8th May 2013
Letter from the Pastor
and they kept that saying with themselves
Mark 9 verse 10
These are words spoken of the three disciples of the ‘inner circle’, Peter, James and John, who had just had the wonderful privilege and blessing of witnessing the Lord Jesus Christ’s transfiguration. Coming down the mountain, the Lord had ‘charged them that they should tell no man what things they had seen, till the Son of Man were risen from the dead.’ From the words of our text, we can see that, although they did ‘question one with another what the rising from the dead should mean’, they did fully comply with their Lord’s instruction to keep the glorious transfiguration they had witnessed between themselves.
Now, perhaps, you read this and think, well of course. What is remarkable about this? This is what we would have expected them to do. But when placed alongside other instructions the Lord has given, recorded already in this gospel, we see the compliance, the obedience, of these three does, in fact, stand out. For example, take the leper in chapter one: after the Lord Jesus ‘moved with compassion’ had healed him, the Lord instructed him: ‘See thou say nothing to any man’ … but in the very next verse we read: ‘But he went out, and began to publish it much, and to blaze abroad the matter.’ Another example is to be found in the seventh chapter, in the case of the healing of the deaf man who had ‘an impediment in his speech.’ The Lord Jesus, after healing him with that single gracious, powerful word, “Ephphatha” – “be opened” – we read of his instructions: ‘He charged them that they should tell no man’ … as well as reading of their disobedience to this: ‘but the more he charged them, so much the more a great deal they published it’.
Now, perhaps as we read of these failures to comply with the Saviour’s commands, we can tend to excuse those who broke them. We think, well, clearly they were bursting with joy and exuberance at being healed where prior to this they had resigned themselves to being in that sad state throughout their earthly life. Thus, we think, it was only to be expected that they would be unable to keep such an order; that they would be unable to control themselves speaking to others, loud and often of the miracle they had benefited so much from. But could we not say the same of these three disciples? Had they not seen something sublimely glorious – even heaven opened, Moses and Elijah descended, and their Lord glorified: ‘His raiment became shining, exceeding white as snow.’ Would it not have been equally difficult for them to restrain themselves from telling of this remarkable scene – particularly to the other nine, who had been left behind on that particular occasion? Yet, we read of them, that ‘they kept that saying with themselves’.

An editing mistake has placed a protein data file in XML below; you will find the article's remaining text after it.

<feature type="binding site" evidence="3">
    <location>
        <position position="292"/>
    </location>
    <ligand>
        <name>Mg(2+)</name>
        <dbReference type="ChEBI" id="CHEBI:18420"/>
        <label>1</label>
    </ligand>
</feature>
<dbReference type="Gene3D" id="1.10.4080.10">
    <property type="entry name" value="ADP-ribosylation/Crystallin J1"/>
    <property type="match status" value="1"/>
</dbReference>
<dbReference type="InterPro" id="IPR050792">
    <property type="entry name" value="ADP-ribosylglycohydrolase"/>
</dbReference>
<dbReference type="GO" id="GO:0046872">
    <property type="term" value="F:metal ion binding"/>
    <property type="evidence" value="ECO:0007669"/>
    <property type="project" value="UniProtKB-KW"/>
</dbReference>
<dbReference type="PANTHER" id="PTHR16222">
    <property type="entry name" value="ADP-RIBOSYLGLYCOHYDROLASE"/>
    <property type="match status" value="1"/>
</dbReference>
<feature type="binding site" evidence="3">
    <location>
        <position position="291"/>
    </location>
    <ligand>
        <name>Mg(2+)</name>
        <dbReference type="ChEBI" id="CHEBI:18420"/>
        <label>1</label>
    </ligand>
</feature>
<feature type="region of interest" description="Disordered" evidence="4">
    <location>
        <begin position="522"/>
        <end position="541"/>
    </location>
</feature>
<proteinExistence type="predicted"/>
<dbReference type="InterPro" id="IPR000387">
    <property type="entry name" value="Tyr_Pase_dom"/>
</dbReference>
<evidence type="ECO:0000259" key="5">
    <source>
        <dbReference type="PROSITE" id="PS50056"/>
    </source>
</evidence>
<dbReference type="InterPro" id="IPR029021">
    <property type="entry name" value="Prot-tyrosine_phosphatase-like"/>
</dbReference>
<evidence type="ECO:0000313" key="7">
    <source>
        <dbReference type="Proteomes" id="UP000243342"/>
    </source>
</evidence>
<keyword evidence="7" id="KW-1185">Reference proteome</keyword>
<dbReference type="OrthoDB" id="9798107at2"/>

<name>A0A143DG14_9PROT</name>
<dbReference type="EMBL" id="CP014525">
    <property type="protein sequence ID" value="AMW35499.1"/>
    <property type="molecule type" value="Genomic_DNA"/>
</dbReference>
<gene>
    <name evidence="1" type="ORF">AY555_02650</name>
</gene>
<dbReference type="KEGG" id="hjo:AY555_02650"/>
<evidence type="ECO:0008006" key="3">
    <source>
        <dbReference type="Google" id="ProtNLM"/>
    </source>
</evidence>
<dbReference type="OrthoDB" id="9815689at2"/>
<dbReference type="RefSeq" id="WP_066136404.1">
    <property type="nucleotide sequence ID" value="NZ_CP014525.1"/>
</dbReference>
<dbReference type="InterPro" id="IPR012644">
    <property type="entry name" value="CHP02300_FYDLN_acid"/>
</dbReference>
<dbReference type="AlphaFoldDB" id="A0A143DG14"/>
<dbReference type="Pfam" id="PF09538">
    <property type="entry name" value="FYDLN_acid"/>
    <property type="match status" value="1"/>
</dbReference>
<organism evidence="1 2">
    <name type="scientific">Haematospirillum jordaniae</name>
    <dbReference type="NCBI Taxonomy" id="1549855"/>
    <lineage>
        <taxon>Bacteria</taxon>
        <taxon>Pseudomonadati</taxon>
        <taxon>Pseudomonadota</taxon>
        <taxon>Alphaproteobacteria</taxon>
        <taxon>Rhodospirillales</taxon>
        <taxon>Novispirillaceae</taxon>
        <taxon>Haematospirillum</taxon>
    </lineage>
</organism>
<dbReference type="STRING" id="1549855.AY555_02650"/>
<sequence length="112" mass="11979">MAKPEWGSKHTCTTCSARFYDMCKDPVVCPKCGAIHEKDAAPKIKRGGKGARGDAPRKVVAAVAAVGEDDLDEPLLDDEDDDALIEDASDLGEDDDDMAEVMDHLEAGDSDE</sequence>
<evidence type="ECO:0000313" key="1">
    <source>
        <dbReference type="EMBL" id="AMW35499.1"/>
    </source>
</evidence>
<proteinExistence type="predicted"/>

And this was surely most commendable in them. We have recorded elsewhere, in the honesty of the Bible, the weaknesses and failures of the three of the inner circle. We read of James and John being named Boanerges – sons of thunder, probably after they had called for fire to come down and destroy that Samaritan village which had refused to receive the Lord on His way up to Jerusalem. Also, we are told of their mother’s audacious ambition for her two sons to sit on either side of Christ in the Kingdom of Heaven – a desire they clearly shared, as Mark 10v37 shows. Peter’s shortcomings are also many, reaching their sad and sorry climax in his strong, triple denial of the dear Lord in His hour of need. Read, more generally, of these three as being part of the body of disciples the Lord had to often berated due to their lack of faith and weak understanding. But here, in this compliance with their Master’s instructions, see that despite these woeful weaknesses and spiritual deficiencies, the spark of grace was clearly evident in them: they did obey their Lord.